There was a time I recall not that long ago when Christmas cards were sent through regular mail as a way of connecting with friends and family at the end of the year. Besides the obligatory greetings and closings written respectively above and below the printed text on the cards, they usually contained messages apprising the reader about events and happenings during the year gone by, which seemed especially important coming from people who lived far away.
There were those more verbose card senders who would include a folded piece of paper inside the card with a long message covering the year gone by. I remember Mom waiting for these, especially from some of our more colorful relatives, who would describe their annual “adventures” playing bingo, visits to the doctor, trips to exotic locations, disputes with neighbors, and other matters in great and many times humorous detail.
This was, of course, long ago in a galaxy far away without text messages, email, and Facebook. Now it is almost a given that people stay in touch easily, and tidbits like “Sally had a baby” or “Uncle Ralph retired” would not wait to come in a year-end card but in some electronic form of communication throughout the year.
These days I am still receiving physical cards, some sent from those far and wide, but sadly for the most part they contain just greetings and closings. I wonder about the year the senders have spent, and would like to know more. Unfortunately, these are people I do not encounter online. I have no idea what has happened since they sent a similar card the year before, and that will continue to be the case in the year ahead.
Maybe these people just choose to live their lives day-in-day-out and prefer for people not to know their business. Of course, they have no obligation to inform me of their ups and downs throughout the year, but I wonder why they even bother sending the card in the first place.
My father passed away a few years ago, but he used to shake his head upon receiving these “no message” Christmas cards. I asked him why he thought people did that, and he said, “They’re checking to see if I still have a pulse.” Dad may have been on to something there, since he would never send a card to someone who hadn’t sent him one first (or had sent one the year before).
I still send out cards every year, but since I have children that means I am in the picture card zone. My wife and I debate about the pictures to select – ones that will attempt to convey a year in our children’s lives – and then we choose three shots, make up the cards at a local CVS, and send them off in an envelope with a printed message and nothing else. A couple of years ago I tried writing messages on the back, but that ruined the images on the front of the card, so I suspended that practice. So obviously I am not part of the solution but part of the problem too.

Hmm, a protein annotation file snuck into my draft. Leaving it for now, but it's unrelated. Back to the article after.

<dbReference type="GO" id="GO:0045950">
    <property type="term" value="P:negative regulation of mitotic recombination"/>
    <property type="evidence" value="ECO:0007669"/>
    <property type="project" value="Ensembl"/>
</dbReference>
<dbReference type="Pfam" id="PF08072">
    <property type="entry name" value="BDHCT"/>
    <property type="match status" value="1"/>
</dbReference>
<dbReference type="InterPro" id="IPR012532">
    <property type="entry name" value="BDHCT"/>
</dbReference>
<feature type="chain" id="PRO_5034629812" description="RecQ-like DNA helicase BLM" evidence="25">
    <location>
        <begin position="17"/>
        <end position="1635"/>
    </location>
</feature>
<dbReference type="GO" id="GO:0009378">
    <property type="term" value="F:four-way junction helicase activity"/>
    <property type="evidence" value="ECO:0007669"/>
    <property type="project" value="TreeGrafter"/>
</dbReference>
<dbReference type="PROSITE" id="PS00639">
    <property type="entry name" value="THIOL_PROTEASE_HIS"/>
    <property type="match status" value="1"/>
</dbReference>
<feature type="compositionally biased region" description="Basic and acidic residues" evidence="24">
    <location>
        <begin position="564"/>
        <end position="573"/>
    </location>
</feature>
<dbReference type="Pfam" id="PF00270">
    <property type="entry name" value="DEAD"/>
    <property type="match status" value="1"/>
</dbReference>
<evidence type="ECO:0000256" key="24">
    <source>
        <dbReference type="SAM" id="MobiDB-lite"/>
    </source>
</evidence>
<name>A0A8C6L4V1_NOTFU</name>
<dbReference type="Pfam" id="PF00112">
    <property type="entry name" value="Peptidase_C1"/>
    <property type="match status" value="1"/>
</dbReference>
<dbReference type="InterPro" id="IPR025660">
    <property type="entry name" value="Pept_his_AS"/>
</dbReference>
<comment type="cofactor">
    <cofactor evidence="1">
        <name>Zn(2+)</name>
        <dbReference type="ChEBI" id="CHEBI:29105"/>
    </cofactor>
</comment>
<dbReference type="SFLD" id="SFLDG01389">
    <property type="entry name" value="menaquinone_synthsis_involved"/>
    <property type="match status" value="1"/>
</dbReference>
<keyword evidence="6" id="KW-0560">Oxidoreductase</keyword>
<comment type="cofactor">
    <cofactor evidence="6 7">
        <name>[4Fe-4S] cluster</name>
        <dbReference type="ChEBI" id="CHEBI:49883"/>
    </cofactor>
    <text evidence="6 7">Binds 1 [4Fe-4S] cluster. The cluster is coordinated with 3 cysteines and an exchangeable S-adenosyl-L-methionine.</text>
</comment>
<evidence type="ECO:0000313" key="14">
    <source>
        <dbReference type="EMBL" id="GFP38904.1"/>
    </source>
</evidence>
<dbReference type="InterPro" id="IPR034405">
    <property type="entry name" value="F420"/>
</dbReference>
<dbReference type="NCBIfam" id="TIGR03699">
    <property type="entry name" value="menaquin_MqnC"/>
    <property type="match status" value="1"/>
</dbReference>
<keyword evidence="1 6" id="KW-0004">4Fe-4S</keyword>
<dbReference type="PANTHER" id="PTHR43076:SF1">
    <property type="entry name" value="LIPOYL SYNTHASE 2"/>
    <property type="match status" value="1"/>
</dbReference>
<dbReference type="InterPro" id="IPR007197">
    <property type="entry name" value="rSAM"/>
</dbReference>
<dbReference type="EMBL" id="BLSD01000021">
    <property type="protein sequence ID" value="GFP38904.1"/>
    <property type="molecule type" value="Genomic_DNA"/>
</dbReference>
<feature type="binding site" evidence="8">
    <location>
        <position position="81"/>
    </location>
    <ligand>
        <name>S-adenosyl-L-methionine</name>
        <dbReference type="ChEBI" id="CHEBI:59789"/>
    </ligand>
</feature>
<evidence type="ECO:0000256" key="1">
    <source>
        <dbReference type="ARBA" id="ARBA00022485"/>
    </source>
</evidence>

When I think about the cards we used to receive when I was a child, there must have been at least a hundred of them each year. Dad would take some of his old fishing line and tack it across the dining room wall in rows to hang all the cards to make an enormous and unique decoration. I remember happily thinking that we had so many relatives and friends.
Thus far this season I have received about ten cards – a far cry from days gone by. Most of my older relatives have passed away now, and some have moved away and lost touch. After the older generation was gone, their children didn’t keep up the practice. It saddens me to have lost connections with relatives who, even if they lived far away, had remained part of our lives albeit through the written word.
This year I have received numerous Christmas greetings through email and texts, and the usual warm wishes have been posted on Facebook. These forms of conveying greetings and good wishes are fine, and I have grown used to this as the order of things in the world we live in today.
Still, as I wrap presents and prepare for gatherings with family this Christmas, I listen to songs on the radio, and invariably old Bing Crosby comes on singing “White Christmas” and is dreaming of one with every Christmas card he writes. It inevitably makes me feel sorrow about the long lost practice that, no matter what the distance, seemed to bring people closer together.
With all the instant gratification and immediacy of the technology we have now, something tangible seems to be missing, something I doubt we will ever get back. I feel sad for my children; I feel sad for us all.